**a**) The height changes of the GNSS site from the Funafuti tide gauge. The grey dots show the GNSS site heights recorded on a weekly basis. The error bars are shown with the light blue line given at a 95% confidence interval. (

**b**) The absolute height change of the tide gauge with the error bars at a 95% confidence interval. Source: Pacific Sea Level Monitoring Project (bom.gov.au accessed on 10 February 2022).

**Figure 6.**SVMD mode decomposition of Tuvalu sea level (lag) signal into its IMFs for 500 data points.

**Figure 7.**Figure shows the cell block representation on how the input is processed within the LSTM network.

**Figure 11.**Scatterplot subplots of Kiribati and Tuvalu for all models showing the line of best fit and r

^{2}values between observed and predicted values.

**Figure 12.**Histogram of absolute prediction error for all models showing the error bins and their frequencies.

**Figure 17.**Time series comparison of observed and predicted values of 200 data points for a duration from 23/12/21 to 31/12/21.

**Figure 18.**Annual GNSS VLM-corrected sea level average from 2001 to 2021 with 2 per moving average and linear projection to the year 2040 for Kiribati.

**Figure 19.**Annual GNSS VLM-corrected sea level average from 2001 to 2021 with 2 per moving average, and linear projection to the year 2040 for Tuvalu.

Country | Island/ Atoll | Town/ District | Seaframe Sensor Benchmark (SSBM) | Geographical Location |
---|---|---|---|---|

Kiribati | Tawara | Betio | 4.6301 | 01°21′45″ N, 172°55′48″ E |

Tuvalu | Funafuti | Fongafale | 5.2468 | 08°30′10″ S, 179°12′33″ E |

Input Oceanic Features |
---|

Air Temperature |

Water Temperature |

Wind Direction |

Wind Gust |

Wind Speed |

Barometric Pressure |

Sea Level Lags (t-1, t-2, t-3) |

Partition | Training (60%) | Validation (20%) | Testing (20%) |
---|---|---|---|

Oceanic Dataset | January 2000–December 2012 | January 2013–June 2017 | July 2017–December 2021 |

Optimizer | Activation Function | Weight Regularization | Dropout | Early Stopping |
---|---|---|---|---|

Adam | Rectified Linear Unit (ReLU) | L1 = 0, L2 = 0.01 | 0.1 | Mode = Minimum, Patience = 20 |

Model | Correlation Coefficient (r) | Willmott’s Index of Agreement (d) | Nash–Sutcliffe Coefficient (NS) | Legates and McCabe Index (L) |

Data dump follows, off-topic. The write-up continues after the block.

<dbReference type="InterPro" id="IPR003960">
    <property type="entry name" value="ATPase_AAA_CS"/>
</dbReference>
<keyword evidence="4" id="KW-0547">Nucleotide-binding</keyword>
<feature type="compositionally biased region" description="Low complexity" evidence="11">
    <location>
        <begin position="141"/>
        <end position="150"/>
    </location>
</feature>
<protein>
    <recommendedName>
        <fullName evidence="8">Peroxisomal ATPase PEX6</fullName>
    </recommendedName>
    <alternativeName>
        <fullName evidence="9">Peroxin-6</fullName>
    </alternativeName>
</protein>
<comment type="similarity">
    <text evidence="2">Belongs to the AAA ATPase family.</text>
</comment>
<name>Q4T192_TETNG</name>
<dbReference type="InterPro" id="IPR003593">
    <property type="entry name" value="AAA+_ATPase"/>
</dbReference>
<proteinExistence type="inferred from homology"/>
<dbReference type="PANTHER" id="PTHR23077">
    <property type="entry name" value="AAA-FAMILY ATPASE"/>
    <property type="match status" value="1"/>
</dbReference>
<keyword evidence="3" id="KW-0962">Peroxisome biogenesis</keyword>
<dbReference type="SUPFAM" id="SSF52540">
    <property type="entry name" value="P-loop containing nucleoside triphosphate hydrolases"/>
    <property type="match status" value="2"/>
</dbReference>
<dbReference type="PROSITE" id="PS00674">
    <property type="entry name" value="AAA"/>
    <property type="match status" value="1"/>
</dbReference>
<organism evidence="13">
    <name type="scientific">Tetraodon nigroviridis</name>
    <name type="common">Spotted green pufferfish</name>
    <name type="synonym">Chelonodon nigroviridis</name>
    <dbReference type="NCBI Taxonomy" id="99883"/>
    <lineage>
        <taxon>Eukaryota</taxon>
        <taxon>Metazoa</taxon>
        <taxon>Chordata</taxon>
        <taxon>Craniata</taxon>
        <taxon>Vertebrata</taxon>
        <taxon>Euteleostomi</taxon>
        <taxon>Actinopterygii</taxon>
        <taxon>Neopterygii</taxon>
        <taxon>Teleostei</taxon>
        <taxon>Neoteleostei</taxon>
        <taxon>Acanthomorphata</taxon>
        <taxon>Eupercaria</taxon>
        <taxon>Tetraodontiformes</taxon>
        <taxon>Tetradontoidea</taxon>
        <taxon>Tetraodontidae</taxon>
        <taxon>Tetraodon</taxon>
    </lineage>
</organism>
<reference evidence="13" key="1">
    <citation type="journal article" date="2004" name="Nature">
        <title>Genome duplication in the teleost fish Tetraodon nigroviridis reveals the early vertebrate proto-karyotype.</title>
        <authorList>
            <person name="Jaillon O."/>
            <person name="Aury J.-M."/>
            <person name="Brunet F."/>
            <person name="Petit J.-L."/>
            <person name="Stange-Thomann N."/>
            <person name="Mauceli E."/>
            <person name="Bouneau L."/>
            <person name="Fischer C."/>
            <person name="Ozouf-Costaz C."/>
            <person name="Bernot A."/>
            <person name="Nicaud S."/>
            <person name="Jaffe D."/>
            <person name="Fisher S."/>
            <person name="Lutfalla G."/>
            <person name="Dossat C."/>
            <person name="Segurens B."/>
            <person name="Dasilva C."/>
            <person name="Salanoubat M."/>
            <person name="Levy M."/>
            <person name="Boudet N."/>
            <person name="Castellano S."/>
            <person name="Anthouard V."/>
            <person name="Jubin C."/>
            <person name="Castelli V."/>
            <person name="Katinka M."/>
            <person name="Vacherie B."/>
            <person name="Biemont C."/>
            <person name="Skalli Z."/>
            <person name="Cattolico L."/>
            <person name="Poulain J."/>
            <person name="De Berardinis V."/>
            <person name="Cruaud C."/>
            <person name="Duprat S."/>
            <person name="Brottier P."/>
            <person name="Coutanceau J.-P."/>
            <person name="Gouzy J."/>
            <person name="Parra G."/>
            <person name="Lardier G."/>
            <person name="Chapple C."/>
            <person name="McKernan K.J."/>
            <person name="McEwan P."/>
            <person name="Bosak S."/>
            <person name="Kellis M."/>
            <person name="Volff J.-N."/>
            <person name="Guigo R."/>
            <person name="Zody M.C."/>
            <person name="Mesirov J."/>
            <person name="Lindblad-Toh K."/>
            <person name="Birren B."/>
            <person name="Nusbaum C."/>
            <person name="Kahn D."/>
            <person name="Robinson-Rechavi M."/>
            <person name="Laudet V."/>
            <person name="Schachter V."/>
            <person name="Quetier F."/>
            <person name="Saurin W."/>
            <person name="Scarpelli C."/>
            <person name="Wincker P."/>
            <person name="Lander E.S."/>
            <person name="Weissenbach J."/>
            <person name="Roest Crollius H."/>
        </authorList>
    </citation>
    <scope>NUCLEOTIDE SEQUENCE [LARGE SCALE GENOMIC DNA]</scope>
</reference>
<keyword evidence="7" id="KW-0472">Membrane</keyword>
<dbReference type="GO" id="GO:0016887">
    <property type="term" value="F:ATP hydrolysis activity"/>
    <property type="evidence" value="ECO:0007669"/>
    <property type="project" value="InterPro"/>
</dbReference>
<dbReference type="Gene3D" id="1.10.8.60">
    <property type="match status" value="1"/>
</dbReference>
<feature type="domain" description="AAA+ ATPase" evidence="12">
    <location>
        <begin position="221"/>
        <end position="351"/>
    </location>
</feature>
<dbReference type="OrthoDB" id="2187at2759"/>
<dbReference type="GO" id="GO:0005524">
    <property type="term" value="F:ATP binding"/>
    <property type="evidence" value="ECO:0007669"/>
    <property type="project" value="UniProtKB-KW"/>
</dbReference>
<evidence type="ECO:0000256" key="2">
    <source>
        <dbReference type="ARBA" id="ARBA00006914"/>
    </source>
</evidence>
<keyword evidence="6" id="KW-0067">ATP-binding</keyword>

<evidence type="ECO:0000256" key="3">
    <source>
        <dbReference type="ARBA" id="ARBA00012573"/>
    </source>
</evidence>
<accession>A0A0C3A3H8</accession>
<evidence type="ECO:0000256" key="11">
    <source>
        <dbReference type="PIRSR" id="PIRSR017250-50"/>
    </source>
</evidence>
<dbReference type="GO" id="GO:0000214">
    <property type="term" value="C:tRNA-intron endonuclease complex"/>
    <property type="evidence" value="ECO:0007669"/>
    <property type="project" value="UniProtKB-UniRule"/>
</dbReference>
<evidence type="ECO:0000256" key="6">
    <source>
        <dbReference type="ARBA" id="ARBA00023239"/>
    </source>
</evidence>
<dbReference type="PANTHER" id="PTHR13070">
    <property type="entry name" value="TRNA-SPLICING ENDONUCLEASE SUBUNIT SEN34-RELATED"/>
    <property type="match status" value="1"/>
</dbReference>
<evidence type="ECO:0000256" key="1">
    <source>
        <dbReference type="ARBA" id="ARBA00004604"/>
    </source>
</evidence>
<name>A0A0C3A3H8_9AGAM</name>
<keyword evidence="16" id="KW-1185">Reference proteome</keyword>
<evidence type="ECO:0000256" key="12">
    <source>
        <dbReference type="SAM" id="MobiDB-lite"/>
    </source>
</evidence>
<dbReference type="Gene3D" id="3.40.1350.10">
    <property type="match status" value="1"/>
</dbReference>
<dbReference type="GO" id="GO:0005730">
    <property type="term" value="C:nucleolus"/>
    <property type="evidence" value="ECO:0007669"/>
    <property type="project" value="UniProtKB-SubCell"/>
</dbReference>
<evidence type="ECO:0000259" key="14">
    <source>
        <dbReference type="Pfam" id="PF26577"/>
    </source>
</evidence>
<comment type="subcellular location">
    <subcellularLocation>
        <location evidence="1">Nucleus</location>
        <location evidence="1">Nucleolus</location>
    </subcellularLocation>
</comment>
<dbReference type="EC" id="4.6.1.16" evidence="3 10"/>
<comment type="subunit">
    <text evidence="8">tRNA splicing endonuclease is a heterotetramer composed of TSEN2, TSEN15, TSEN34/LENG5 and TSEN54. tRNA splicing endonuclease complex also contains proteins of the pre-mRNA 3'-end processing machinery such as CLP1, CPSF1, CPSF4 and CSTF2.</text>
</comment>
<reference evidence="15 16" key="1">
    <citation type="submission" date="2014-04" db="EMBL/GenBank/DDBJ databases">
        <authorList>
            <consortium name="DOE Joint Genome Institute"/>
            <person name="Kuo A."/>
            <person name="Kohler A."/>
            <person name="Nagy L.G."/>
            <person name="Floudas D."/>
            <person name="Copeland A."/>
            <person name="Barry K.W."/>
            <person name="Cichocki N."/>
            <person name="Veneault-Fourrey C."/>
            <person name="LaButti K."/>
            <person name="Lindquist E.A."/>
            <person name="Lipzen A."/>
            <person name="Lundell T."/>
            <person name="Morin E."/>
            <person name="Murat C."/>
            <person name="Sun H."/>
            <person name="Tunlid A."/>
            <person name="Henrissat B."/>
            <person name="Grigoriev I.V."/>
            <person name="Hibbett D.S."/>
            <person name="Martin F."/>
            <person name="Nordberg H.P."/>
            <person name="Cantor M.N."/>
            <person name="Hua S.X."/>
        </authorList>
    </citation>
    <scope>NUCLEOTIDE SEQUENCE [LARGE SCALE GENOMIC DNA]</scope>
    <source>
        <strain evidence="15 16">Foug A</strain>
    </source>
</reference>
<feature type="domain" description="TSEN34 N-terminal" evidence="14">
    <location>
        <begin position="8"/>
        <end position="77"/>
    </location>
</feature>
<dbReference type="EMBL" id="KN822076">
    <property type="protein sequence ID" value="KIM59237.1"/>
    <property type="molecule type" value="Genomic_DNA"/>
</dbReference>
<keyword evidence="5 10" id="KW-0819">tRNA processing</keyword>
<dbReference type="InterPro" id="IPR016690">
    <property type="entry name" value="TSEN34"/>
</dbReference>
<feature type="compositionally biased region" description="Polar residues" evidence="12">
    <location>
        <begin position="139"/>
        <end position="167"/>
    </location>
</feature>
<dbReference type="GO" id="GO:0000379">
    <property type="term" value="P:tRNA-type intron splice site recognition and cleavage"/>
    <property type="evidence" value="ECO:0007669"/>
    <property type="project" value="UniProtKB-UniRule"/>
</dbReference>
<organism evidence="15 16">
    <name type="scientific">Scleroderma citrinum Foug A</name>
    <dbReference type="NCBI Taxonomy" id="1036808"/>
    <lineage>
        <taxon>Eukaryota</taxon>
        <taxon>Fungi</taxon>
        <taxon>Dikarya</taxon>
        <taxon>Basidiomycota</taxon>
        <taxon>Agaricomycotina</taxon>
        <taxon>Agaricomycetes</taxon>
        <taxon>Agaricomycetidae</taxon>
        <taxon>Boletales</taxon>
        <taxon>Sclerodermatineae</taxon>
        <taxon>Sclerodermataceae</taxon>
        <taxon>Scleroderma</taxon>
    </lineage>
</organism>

---|---|---|---|---|

AdaBoost | 0.964311 | 0.957647 | 0.923809 | 0.733546 |

MLR | 0.758946 | 0.672739 | 0.368981 | 0.217703 |

SVR | 0.988909 | 0.987155 | 0.974866 | 0.852321 |

BiLSTM | 0.994207 | 0.994079 | 0.988219 | 0.899868 |

Model | RMSE | MABE | RRMSE | MAPE |
---|---|---|---|---|

AdaBoost | 0.137814 | 0.111508 | 7.990359 | 7.322568 |

MLR | 0.396610 | 0.327382 | 22.995112 | 21.019548 |

SVR | 0.079154 | 0.061802 | 4.589257 | 3.889261 |

BiLSTM | 0.054191 | 0.041904 | 3.141943 | 2.672222 |

Model | Correlation Coefficient (r) | Willmott’s Index of Agreement (d) | Nash–Sutcliffe Coefficient (NS) | Legates and McCabe Index (L) |
---|---|---|---|---|

AdaBoost | 0.963663 | 0.959991 | 0.925800 | 0.744654 |

MLR | 0.967652 | 0.908565 | 0.822057 | 0.592441 |

SVR | 0.981239 | 0.979752 | 0.960339 | 0.807352 |

BiLSTM | 0.996806 | 0.996272 | 0.992316 | 0.919732 |

Model | RMSE | MABE | RRMSE | MAPE |
---|---|---|---|---|

AdaBoost | 0.127630 | 0.101366 | 6.061497 | 4.998458 |

MLR | 0.197646 | 0.161790 | 9.386780 | 7.673520 |

SVR | 0.093310 | 0.076476 | 4.431582 | 3.759054 |

BiLSTM | 0.041071 | 0.031864 | 1.950591 | 1.625925 |

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Raj, N.
Prediction of Sea Level with Vertical Land Movement Correction Using Deep Learning. *Mathematics* **2022**, *10*, 4533.
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Raj N.
Prediction of Sea Level with Vertical Land Movement Correction Using Deep Learning. *Mathematics*. 2022; 10(23):4533.
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Raj, Nawin.
2022. "Prediction of Sea Level with Vertical Land Movement Correction Using Deep Learning" *Mathematics* 10, no. 23: 4533.